Understanding End-of-Life Care

Understanding End-of-Life Care

Each story is different when it comes to how our lives end. For some, death comes suddenly and with little to no warning, and others may linger and gradually fade. Some elderly people face a weakening body, while their mind is still alert. On the other side of the coin, some remain physically fit, yet they are cognitively impaired. End-of-life care describes the emotional support and medical care given to a patient as they are dying. This doesn’t only begin in the moments before a person takes their final breath. Many elderly individuals live with one or more chronic illnesses and need significant help in the weeks or months leading up to their death. Even if a patient’s physician has said all medical treatments have been exhausted, it only closes the possibility for a cure, it does not end their need for medical care.

Everyone hopes to pass away peacefully, and that is the goal of compassionate end-of-life care. While a peaceful passing may mean something different for one person to the next, there are usually similarities between those who are fortunate enough to have palliative care at the end of their lives. These include having their end-of-life wishes followed, avoiding pain or suffering, and being treated with respect and dignity while dying.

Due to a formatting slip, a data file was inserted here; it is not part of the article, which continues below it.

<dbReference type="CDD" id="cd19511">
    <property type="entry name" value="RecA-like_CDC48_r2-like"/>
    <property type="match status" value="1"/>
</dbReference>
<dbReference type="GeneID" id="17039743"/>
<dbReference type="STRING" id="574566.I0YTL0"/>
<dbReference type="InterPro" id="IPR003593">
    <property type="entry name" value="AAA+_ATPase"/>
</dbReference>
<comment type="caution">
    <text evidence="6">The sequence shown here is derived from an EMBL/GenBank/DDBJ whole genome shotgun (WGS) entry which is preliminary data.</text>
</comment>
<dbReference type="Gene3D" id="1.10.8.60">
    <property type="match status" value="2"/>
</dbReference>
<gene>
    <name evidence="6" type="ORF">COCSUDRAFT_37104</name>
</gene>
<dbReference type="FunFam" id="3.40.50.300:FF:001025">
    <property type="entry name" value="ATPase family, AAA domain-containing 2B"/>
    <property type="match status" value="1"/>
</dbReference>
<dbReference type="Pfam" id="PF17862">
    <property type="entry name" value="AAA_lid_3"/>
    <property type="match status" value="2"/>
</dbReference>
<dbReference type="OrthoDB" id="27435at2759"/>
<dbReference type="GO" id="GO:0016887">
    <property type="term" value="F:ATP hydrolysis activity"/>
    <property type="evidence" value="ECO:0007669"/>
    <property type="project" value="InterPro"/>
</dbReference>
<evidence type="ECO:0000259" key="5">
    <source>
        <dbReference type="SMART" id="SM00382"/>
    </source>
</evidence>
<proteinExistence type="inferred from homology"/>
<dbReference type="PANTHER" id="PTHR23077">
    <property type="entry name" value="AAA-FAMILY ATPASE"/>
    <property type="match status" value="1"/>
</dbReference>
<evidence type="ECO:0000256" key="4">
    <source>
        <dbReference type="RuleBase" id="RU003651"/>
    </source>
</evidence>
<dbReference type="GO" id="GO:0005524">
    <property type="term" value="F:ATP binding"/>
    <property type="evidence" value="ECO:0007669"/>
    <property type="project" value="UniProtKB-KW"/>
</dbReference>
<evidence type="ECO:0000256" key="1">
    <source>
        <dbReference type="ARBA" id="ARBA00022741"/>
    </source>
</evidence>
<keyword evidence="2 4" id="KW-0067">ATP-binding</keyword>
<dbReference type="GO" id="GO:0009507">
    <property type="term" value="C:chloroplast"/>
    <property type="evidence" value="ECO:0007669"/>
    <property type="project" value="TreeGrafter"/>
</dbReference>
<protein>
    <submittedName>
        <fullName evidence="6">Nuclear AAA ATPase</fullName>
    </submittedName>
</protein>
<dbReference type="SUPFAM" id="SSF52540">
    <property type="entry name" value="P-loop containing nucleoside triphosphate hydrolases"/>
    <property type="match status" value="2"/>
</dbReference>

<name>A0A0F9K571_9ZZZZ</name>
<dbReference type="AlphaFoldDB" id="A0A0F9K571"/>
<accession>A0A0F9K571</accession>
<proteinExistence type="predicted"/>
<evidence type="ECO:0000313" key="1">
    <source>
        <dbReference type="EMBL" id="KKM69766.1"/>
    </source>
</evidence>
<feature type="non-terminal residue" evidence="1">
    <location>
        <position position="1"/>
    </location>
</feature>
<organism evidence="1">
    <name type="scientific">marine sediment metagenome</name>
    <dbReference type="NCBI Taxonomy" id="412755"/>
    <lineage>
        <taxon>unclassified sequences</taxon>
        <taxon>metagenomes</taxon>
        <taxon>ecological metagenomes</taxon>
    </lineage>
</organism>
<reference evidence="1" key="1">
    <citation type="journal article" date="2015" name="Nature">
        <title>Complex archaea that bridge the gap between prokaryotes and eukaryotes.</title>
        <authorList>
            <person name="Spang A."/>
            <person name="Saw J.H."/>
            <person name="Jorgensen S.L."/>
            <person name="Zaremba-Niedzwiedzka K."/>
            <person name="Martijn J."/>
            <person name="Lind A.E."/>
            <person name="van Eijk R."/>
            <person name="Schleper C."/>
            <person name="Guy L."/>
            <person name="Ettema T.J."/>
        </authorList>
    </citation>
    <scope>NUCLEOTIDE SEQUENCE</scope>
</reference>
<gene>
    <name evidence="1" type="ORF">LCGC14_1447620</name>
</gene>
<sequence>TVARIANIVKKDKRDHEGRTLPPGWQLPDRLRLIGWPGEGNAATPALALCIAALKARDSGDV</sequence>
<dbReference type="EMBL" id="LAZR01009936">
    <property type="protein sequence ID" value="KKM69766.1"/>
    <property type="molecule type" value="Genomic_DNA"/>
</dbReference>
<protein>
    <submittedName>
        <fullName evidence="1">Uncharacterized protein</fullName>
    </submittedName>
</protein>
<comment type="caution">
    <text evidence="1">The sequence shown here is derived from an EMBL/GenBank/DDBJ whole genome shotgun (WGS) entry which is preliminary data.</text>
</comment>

In general, those who are dying need care if four specific areas:

  • Physical comfort: This involves alleviating pain, providing breathing support, relieving skin irritation, helping with digestive discomfort, minimizing temperature sensitivity, and ensuring adequate rest.
  • Mental and emotional needs: A person near death may be experiencing emotional distress or anxiety, and understandably so. Encouraging open discourse about their feelings can provide comfort to the patient. You may also want them to express their specific fears or concerns.
  • Spiritual issues: Many people find comfort in having their spiritual needs met, just as much as their physical and emotional needs. Many find solace in their faith, and speaking to a member of their religious community brings comfort.
  • Practical tasks: Even at the end of life, the patient will likely wonder about the everyday tasks they must leave behind when they pass. Offering reassurance, such as telling the patient you will take care of their pet or their plants, reminds the dying person their personal affairs are in good hands.

When diagnosed with a terminal chronic illness, you may wish to plan end-of-life care. Contact Primary Care Associates of Texas to learn more, to book an appointment online.




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